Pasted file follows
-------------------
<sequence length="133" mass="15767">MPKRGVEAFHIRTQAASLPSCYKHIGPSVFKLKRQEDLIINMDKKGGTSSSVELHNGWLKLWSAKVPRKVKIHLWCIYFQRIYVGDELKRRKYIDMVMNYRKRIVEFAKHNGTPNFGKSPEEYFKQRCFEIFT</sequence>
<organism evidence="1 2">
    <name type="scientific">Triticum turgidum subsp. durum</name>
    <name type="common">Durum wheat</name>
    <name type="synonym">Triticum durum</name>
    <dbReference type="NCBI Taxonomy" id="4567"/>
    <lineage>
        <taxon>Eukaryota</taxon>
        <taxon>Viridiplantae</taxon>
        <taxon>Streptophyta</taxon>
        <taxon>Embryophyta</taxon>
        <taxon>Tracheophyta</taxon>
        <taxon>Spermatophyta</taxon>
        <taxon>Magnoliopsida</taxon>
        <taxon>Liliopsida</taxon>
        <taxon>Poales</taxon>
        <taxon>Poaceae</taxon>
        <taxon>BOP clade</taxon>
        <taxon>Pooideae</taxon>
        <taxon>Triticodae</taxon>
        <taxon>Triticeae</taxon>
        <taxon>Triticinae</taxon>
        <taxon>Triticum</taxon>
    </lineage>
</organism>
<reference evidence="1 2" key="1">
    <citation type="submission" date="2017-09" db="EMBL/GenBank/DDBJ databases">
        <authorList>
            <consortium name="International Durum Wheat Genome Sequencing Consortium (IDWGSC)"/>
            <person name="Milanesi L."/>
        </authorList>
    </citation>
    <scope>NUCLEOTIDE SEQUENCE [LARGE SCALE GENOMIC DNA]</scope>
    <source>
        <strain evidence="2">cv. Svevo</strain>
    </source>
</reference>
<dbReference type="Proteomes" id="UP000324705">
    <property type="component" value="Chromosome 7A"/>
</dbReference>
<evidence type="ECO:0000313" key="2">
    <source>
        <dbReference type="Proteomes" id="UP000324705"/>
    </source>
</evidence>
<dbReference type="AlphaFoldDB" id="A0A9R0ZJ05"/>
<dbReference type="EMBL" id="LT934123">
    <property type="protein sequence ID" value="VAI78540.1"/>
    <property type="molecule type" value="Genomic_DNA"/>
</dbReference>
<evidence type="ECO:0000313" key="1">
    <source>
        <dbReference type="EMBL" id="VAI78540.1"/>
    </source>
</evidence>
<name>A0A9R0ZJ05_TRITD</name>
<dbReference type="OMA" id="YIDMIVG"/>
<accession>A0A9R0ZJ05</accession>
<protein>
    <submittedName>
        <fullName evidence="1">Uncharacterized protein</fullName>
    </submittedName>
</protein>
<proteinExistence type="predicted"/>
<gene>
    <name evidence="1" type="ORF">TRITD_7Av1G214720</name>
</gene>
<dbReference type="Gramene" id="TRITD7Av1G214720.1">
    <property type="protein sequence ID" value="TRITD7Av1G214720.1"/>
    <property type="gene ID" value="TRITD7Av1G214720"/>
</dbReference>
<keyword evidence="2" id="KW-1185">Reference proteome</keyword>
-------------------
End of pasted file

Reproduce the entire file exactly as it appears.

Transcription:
<sequence length="133" mass="15767">MPKRGVEAFHIRTQAASLPSCYKHIGPSVFKLKRQEDLIINMDKKGGTSSSVELHNGWLKLWSAKVPRKVKIHLWCIYFQRIYVGDELKRRKYIDMVMNYRKRIVEFAKHNGTPNFGKSPEEYFKQRCFEIFT</sequence>
<organism evidence="1 2">
    <name type="scientific">Triticum turgidum subsp. durum</name>
    <name type="common">Durum wheat</name>
    <name type="synonym">Triticum durum</name>
    <dbReference type="NCBI Taxonomy" id="4567"/>
    <lineage>
        <taxon>Eukaryota</taxon>
        <taxon>Viridiplantae</taxon>
        <taxon>Streptophyta</taxon>
        <taxon>Embryophyta</taxon>
        <taxon>Tracheophyta</taxon>
        <taxon>Spermatophyta</taxon>
        <taxon>Magnoliopsida</taxon>
        <taxon>Liliopsida</taxon>
        <taxon>Poales</taxon>
        <taxon>Poaceae</taxon>
        <taxon>BOP clade</taxon>
        <taxon>Pooideae</taxon>
        <taxon>Triticodae</taxon>
        <taxon>Triticeae</taxon>
        <taxon>Triticinae</taxon>
        <taxon>Triticum</taxon>
    </lineage>
</organism>
<reference evidence="1 2" key="1">
    <citation type="submission" date="2017-09" db="EMBL/GenBank/DDBJ databases">
        <authorList>
            <consortium name="International Durum Wheat Genome Sequencing Consortium (IDWGSC)"/>
            <person name="Milanesi L."/>
        </authorList>
    </citation>
    <scope>NUCLEOTIDE SEQUENCE [LARGE SCALE GENOMIC DNA]</scope>
    <source>
        <strain evidence="2">cv. Svevo</strain>
    </source>
</reference>
<dbReference type="Proteomes" id="UP000324705">
    <property type="component" value="Chromosome 7A"/>
</dbReference>
<evidence type="ECO:0000313" key="2">
    <source>
        <dbReference type="Proteomes" id="UP000324705"/>
    </source>
</evidence>
<dbReference type="AlphaFoldDB" id="A0A9R0ZJ05"/>
<dbReference type="EMBL" id="LT934123">
    <property type="protein sequence ID" value="VAI78540.1"/>
    <property type="molecule type" value="Genomic_DNA"/>
</dbReference>
<evidence type="ECO:0000313" key="1">
    <source>
        <dbReference type="EMBL" id="VAI78540.1"/>
    </source>
</evidence>
<name>A0A9R0ZJ05_TRITD</name>
<dbReference type="OMA" id="YIDMIVG"/>
<accession>A0A9R0ZJ05</accession>
<protein>
    <submittedName>
        <fullName evidence="1">Uncharacterized protein</fullName>
    </submittedName>
</protein>
<proteinExistence type="predicted"/>
<gene>
    <name evidence="1" type="ORF">TRITD_7Av1G214720</name>
</gene>
<dbReference type="Gramene" id="TRITD7Av1G214720.1">
    <property type="protein sequence ID" value="TRITD7Av1G214720.1"/>
    <property type="gene ID" value="TRITD7Av1G214720"/>
</dbReference>
<keyword evidence="2" id="KW-1185">Reference proteome</keyword>